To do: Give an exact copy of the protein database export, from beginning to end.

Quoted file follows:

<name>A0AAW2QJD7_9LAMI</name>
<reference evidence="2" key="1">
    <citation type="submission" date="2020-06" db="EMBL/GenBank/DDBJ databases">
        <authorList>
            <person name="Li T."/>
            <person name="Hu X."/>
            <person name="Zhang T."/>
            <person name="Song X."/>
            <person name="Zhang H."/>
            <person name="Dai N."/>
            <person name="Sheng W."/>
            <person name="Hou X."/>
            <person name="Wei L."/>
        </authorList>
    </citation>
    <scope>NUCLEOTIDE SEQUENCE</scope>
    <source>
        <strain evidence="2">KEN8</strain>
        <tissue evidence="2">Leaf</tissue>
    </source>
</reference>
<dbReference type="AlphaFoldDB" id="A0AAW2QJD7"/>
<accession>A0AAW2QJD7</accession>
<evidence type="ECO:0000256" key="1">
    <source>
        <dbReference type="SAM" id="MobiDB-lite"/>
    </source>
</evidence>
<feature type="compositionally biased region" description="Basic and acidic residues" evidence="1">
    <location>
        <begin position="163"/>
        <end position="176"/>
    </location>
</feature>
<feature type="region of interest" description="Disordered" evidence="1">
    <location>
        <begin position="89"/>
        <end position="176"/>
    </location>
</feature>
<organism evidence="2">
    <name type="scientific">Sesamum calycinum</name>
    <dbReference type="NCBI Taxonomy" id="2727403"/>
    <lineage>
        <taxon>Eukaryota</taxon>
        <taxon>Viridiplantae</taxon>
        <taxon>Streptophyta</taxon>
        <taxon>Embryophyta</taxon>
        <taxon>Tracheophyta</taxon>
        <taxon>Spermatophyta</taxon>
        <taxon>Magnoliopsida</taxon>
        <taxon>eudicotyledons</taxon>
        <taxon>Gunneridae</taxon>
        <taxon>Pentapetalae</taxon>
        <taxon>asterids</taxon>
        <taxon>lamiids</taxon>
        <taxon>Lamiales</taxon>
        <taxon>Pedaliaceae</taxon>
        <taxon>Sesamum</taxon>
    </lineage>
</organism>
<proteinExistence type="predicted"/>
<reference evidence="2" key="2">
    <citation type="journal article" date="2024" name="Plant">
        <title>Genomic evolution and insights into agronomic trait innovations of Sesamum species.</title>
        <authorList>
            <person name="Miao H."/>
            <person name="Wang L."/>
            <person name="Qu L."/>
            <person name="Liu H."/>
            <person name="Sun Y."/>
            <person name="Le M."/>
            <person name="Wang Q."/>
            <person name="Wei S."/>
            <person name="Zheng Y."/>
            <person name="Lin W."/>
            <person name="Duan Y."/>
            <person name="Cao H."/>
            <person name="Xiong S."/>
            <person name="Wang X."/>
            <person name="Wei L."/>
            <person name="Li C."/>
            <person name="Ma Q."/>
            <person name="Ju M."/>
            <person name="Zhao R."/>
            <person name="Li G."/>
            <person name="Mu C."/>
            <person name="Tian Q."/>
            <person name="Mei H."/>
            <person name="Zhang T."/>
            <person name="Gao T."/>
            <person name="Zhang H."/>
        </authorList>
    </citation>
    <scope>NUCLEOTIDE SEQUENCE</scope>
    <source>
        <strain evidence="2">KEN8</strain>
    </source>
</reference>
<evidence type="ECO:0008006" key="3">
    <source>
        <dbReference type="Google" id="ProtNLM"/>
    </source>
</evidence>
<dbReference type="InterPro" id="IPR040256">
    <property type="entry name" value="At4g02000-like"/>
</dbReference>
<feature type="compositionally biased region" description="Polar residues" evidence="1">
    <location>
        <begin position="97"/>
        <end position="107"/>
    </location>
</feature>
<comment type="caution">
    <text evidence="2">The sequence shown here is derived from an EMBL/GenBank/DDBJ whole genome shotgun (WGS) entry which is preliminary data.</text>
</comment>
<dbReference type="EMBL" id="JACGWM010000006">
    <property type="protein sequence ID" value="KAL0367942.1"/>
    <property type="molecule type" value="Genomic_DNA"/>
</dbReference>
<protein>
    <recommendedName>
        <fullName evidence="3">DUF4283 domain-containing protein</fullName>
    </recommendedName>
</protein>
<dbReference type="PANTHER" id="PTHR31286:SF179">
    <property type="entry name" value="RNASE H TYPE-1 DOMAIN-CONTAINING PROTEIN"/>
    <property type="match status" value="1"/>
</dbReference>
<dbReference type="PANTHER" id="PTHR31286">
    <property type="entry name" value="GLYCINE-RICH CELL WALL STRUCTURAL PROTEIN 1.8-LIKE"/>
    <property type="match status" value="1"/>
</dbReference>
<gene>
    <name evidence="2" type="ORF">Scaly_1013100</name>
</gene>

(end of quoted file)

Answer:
<name>A0AAW2QJD7_9LAMI</name>
<reference evidence="2" key="1">
    <citation type="submission" date="2020-06" db="EMBL/GenBank/DDBJ databases">
        <authorList>
            <person name="Li T."/>
            <person name="Hu X."/>
            <person name="Zhang T."/>
            <person name="Song X."/>
            <person name="Zhang H."/>
            <person name="Dai N."/>
            <person name="Sheng W."/>
            <person name="Hou X."/>
            <person name="Wei L."/>
        </authorList>
    </citation>
    <scope>NUCLEOTIDE SEQUENCE</scope>
    <source>
        <strain evidence="2">KEN8</strain>
        <tissue evidence="2">Leaf</tissue>
    </source>
</reference>
<dbReference type="AlphaFoldDB" id="A0AAW2QJD7"/>
<accession>A0AAW2QJD7</accession>
<evidence type="ECO:0000256" key="1">
    <source>
        <dbReference type="SAM" id="MobiDB-lite"/>
    </source>
</evidence>
<feature type="compositionally biased region" description="Basic and acidic residues" evidence="1">
    <location>
        <begin position="163"/>
        <end position="176"/>
    </location>
</feature>
<feature type="region of interest" description="Disordered" evidence="1">
    <location>
        <begin position="89"/>
        <end position="176"/>
    </location>
</feature>
<organism evidence="2">
    <name type="scientific">Sesamum calycinum</name>
    <dbReference type="NCBI Taxonomy" id="2727403"/>
    <lineage>
        <taxon>Eukaryota</taxon>
        <taxon>Viridiplantae</taxon>
        <taxon>Streptophyta</taxon>
        <taxon>Embryophyta</taxon>
        <taxon>Tracheophyta</taxon>
        <taxon>Spermatophyta</taxon>
        <taxon>Magnoliopsida</taxon>
        <taxon>eudicotyledons</taxon>
        <taxon>Gunneridae</taxon>
        <taxon>Pentapetalae</taxon>
        <taxon>asterids</taxon>
        <taxon>lamiids</taxon>
        <taxon>Lamiales</taxon>
        <taxon>Pedaliaceae</taxon>
        <taxon>Sesamum</taxon>
    </lineage>
</organism>
<proteinExistence type="predicted"/>
<reference evidence="2" key="2">
    <citation type="journal article" date="2024" name="Plant">
        <title>Genomic evolution and insights into agronomic trait innovations of Sesamum species.</title>
        <authorList>
            <person name="Miao H."/>
            <person name="Wang L."/>
            <person name="Qu L."/>
            <person name="Liu H."/>
            <person name="Sun Y."/>
            <person name="Le M."/>
            <person name="Wang Q."/>
            <person name="Wei S."/>
            <person name="Zheng Y."/>
            <person name="Lin W."/>
            <person name="Duan Y."/>
            <person name="Cao H."/>
            <person name="Xiong S."/>
            <person name="Wang X."/>
            <person name="Wei L."/>
            <person name="Li C."/>
            <person name="Ma Q."/>
            <person name="Ju M."/>
            <person name="Zhao R."/>
            <person name="Li G."/>
            <person name="Mu C."/>
            <person name="Tian Q."/>
            <person name="Mei H."/>
            <person name="Zhang T."/>
            <person name="Gao T."/>
            <person name="Zhang H."/>
        </authorList>
    </citation>
    <scope>NUCLEOTIDE SEQUENCE</scope>
    <source>
        <strain evidence="2">KEN8</strain>
    </source>
</reference>
<evidence type="ECO:0008006" key="3">
    <source>
        <dbReference type="Google" id="ProtNLM"/>
    </source>
</evidence>
<dbReference type="InterPro" id="IPR040256">
    <property type="entry name" value="At4g02000-like"/>
</dbReference>
<feature type="compositionally biased region" description="Polar residues" evidence="1">
    <location>
        <begin position="97"/>
        <end position="107"/>
    </location>
</feature>
<comment type="caution">
    <text evidence="2">The sequence shown here is derived from an EMBL/GenBank/DDBJ whole genome shotgun (WGS) entry which is preliminary data.</text>
</comment>
<dbReference type="EMBL" id="JACGWM010000006">
    <property type="protein sequence ID" value="KAL0367942.1"/>
    <property type="molecule type" value="Genomic_DNA"/>
</dbReference>
<protein>
    <recommendedName>
        <fullName evidence="3">DUF4283 domain-containing protein</fullName>
    </recommendedName>
</protein>
<dbReference type="PANTHER" id="PTHR31286:SF179">
    <property type="entry name" value="RNASE H TYPE-1 DOMAIN-CONTAINING PROTEIN"/>
    <property type="match status" value="1"/>
</dbReference>
<dbReference type="PANTHER" id="PTHR31286">
    <property type="entry name" value="GLYCINE-RICH CELL WALL STRUCTURAL PROTEIN 1.8-LIKE"/>
    <property type="match status" value="1"/>
</dbReference>
<gene>
    <name evidence="2" type="ORF">Scaly_1013100</name>
</gene>